Healthy, Wealthy and Wise? The Relationship between Child Heath and Human Capital Development
MONDAY MARCH 23, 2009
Janet Currie trains her focus not on cash welfare, which accounts for a small and shrinking share of federal expenditures on poor families with children, but on the staples of today's American welfare system: Medicaid, Food Stamps, Head Start, WIC, and public housing. These programs, Currie maintains, form an effective, if largely invisible and haphazard safety net, and yet they are the very programs most vulnerable to political attack and misunderstanding.
Currie’s ground breaking book The Invisible Safety Net: Protecting the Nation's Poor Children and Families (2006) highlights both the importance and the fragility of this safety net, arguing that, while not perfect, it is essential to fighting poverty. Currie writes how America's safety net is threatened by growing budget deficits and by an erroneous public belief that antipoverty programs for children do not work and are riddled with fraud. By unearthing new empirical data, Currie makes the case that social programs for families with children are actually remarkably effective.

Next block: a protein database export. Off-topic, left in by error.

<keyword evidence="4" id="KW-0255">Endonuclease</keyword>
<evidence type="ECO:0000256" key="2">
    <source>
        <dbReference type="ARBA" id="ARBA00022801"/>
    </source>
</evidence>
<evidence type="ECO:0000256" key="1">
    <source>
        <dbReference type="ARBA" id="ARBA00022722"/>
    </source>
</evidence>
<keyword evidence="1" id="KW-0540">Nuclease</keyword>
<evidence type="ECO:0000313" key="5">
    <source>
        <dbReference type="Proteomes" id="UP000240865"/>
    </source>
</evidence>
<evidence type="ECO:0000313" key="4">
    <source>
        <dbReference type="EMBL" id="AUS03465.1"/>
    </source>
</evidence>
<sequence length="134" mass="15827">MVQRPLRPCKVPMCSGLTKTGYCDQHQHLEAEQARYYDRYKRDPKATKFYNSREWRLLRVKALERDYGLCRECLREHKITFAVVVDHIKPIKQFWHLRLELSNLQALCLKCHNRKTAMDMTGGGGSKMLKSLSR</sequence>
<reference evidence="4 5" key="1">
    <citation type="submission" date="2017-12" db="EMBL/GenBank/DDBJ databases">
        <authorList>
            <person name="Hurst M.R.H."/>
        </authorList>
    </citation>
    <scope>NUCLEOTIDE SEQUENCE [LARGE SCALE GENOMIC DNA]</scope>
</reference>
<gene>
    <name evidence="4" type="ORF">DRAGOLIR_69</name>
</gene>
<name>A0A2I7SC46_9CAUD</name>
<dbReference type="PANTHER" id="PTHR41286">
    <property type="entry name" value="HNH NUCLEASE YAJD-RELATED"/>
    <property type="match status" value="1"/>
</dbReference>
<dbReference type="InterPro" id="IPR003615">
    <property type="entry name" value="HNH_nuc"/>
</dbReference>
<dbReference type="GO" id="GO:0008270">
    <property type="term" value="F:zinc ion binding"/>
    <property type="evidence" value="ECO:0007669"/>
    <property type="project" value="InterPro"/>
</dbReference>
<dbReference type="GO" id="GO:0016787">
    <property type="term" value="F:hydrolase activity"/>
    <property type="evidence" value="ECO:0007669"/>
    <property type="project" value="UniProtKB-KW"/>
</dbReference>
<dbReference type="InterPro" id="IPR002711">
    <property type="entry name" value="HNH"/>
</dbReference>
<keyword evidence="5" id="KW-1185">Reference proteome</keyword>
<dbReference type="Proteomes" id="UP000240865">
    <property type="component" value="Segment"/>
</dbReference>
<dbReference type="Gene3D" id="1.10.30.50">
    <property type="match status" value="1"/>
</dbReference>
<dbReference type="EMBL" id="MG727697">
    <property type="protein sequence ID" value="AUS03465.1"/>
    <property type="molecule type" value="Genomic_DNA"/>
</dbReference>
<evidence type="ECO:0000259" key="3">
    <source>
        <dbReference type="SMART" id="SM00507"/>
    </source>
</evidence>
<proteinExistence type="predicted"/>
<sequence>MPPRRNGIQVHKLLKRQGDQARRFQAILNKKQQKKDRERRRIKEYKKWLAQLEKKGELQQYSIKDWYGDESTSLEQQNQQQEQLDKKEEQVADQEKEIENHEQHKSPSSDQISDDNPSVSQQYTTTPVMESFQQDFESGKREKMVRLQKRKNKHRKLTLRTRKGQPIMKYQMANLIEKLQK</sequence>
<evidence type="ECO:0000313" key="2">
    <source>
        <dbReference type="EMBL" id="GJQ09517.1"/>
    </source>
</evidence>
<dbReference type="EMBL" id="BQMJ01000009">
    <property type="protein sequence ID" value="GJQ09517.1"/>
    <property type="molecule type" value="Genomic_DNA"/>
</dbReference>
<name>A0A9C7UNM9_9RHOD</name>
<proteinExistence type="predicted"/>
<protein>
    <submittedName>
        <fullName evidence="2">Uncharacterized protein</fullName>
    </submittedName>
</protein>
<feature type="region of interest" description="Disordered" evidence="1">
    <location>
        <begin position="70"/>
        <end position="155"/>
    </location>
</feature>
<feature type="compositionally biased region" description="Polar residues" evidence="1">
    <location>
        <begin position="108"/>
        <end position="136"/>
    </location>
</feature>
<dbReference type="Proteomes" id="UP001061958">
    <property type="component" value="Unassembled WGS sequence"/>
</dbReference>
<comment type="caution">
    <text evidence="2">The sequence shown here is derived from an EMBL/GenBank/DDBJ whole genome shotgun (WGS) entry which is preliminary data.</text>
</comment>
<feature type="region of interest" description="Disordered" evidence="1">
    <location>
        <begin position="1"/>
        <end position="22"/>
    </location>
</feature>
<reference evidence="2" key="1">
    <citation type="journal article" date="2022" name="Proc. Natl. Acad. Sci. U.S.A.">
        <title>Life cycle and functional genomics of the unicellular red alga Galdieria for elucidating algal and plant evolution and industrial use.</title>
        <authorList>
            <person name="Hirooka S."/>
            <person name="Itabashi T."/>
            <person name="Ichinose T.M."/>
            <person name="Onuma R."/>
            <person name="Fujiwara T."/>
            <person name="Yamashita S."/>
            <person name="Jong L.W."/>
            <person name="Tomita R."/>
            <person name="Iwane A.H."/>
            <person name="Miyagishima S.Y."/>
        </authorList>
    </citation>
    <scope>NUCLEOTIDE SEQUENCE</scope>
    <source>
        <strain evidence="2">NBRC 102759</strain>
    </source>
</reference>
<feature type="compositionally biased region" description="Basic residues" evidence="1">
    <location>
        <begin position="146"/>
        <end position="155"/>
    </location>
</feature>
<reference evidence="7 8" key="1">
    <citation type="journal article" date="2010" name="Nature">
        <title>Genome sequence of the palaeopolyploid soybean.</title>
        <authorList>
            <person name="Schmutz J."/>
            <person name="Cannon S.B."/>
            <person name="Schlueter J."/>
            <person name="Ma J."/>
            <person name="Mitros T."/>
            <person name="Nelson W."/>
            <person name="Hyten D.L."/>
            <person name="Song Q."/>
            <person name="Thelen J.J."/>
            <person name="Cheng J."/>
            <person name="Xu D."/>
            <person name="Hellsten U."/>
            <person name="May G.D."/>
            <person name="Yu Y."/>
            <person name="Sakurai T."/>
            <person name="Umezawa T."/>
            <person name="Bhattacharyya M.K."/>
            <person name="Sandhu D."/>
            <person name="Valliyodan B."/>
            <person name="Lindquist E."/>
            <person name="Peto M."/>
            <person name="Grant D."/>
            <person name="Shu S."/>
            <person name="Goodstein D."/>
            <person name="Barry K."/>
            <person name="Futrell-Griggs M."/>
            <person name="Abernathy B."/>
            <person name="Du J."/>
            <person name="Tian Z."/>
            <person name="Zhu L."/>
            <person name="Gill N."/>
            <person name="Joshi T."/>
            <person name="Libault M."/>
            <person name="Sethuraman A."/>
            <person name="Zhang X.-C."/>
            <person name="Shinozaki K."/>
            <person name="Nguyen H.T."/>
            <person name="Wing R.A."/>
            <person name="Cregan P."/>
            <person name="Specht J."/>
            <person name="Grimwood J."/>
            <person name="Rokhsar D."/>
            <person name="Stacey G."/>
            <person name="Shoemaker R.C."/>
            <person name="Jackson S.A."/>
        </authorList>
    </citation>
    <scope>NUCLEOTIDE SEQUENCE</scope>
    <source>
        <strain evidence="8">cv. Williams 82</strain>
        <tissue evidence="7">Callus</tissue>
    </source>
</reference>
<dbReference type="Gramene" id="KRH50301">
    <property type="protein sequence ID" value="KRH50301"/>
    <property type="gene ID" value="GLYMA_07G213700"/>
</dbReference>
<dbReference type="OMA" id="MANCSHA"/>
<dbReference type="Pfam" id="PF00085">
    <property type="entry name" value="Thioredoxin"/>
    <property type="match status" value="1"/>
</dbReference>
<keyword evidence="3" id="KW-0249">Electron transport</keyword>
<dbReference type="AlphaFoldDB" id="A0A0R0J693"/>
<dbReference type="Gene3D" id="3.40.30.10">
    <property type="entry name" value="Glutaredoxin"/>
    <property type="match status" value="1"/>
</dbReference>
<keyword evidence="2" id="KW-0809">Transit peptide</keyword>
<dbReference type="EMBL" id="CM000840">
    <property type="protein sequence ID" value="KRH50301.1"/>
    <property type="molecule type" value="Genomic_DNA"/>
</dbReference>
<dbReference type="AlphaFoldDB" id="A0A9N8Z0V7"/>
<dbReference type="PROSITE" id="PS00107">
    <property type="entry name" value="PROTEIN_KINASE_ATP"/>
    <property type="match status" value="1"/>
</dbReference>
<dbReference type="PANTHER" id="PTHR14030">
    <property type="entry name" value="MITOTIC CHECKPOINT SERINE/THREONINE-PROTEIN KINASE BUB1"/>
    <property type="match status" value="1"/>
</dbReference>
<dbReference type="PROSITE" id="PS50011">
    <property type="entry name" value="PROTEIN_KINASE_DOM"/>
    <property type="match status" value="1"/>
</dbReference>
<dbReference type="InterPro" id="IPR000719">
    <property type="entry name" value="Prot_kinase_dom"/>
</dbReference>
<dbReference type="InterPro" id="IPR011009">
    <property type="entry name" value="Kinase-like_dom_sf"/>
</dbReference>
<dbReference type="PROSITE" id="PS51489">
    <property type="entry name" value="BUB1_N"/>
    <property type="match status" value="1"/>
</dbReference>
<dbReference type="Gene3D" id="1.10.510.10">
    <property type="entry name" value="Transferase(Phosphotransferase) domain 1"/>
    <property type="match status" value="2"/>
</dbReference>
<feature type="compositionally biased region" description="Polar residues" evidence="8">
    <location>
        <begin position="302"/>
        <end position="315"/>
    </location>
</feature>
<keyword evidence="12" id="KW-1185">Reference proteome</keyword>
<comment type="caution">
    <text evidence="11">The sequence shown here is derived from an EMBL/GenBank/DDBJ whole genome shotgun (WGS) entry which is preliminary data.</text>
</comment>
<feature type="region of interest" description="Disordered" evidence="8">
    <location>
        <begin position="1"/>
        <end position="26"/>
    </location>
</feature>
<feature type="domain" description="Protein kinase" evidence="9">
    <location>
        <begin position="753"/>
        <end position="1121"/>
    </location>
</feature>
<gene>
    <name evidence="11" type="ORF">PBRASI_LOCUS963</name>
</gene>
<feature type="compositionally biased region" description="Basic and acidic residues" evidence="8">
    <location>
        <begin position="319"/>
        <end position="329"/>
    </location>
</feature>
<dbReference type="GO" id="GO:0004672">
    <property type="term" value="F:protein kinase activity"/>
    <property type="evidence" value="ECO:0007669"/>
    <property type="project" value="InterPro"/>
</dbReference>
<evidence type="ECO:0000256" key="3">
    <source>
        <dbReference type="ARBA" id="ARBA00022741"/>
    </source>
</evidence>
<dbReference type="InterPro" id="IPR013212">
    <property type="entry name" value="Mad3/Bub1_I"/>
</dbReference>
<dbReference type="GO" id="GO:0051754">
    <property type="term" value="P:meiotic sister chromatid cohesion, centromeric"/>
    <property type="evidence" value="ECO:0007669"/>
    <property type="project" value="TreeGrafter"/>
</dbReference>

Janet Currie is a professor of economics and Chair of the Department of Economics at Columbia University. For the past decade, her research has focused on evaluating programs aimed at poor children and families. Currie has served on several National Academy of Sciences panels including the Committee on Population, and on the Executive Committee of the American Economics Association. She has also served as a consultant for the National Health Interview Survey and the National Longitudinal Surveys. Currie is currently a Fellow for the Society of Labor Economists, a research associate at the National Bureau of Economic Research, an affiliate of the University of Michigan’s National Poverty Center, and an affiliate of IZA in Bonn. Professor Currie is a member on the advisory board of the National Children’s Study and on the editorial board of the Quarterly Journal of Economics, the Journal of Health Economics, the Journal of Labor Economics, and the Journal of Public Economics.
Janet Currie’s Athenaeum appearance is sponsored by the Berger Institute for Work, Family, and Children.